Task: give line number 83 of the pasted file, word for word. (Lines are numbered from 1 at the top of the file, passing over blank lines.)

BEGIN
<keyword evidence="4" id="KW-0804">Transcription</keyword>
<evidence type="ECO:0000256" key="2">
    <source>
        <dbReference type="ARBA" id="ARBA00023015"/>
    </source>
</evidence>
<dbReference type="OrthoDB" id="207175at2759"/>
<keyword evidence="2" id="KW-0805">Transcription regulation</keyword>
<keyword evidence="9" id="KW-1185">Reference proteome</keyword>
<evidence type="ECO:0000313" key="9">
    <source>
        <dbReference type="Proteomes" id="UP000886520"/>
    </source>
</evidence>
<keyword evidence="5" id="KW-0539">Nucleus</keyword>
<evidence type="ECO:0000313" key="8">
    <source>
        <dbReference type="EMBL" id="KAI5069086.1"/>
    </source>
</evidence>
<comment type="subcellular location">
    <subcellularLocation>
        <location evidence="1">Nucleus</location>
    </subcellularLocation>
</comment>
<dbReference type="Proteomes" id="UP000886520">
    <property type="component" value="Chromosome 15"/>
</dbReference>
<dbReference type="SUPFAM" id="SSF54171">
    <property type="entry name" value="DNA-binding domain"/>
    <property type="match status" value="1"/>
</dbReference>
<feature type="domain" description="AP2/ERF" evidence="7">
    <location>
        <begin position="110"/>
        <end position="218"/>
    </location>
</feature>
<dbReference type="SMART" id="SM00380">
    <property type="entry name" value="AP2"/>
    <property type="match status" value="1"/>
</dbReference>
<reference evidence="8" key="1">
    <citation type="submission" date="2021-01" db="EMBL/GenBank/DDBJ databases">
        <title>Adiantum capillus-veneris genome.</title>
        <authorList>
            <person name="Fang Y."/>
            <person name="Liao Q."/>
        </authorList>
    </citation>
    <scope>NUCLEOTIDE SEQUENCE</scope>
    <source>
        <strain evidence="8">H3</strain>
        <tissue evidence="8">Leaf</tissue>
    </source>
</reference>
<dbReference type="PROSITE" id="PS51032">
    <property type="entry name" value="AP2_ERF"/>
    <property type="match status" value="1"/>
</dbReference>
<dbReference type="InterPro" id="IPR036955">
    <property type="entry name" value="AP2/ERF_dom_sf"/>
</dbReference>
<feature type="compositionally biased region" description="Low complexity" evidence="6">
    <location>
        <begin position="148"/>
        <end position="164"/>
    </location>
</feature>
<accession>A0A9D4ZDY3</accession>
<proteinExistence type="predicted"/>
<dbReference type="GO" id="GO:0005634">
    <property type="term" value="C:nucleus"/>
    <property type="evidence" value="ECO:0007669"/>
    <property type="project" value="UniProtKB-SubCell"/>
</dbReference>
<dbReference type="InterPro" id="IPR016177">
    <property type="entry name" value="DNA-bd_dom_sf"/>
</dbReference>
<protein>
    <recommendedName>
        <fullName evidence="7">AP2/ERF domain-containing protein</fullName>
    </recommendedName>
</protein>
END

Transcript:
    </recommendedName>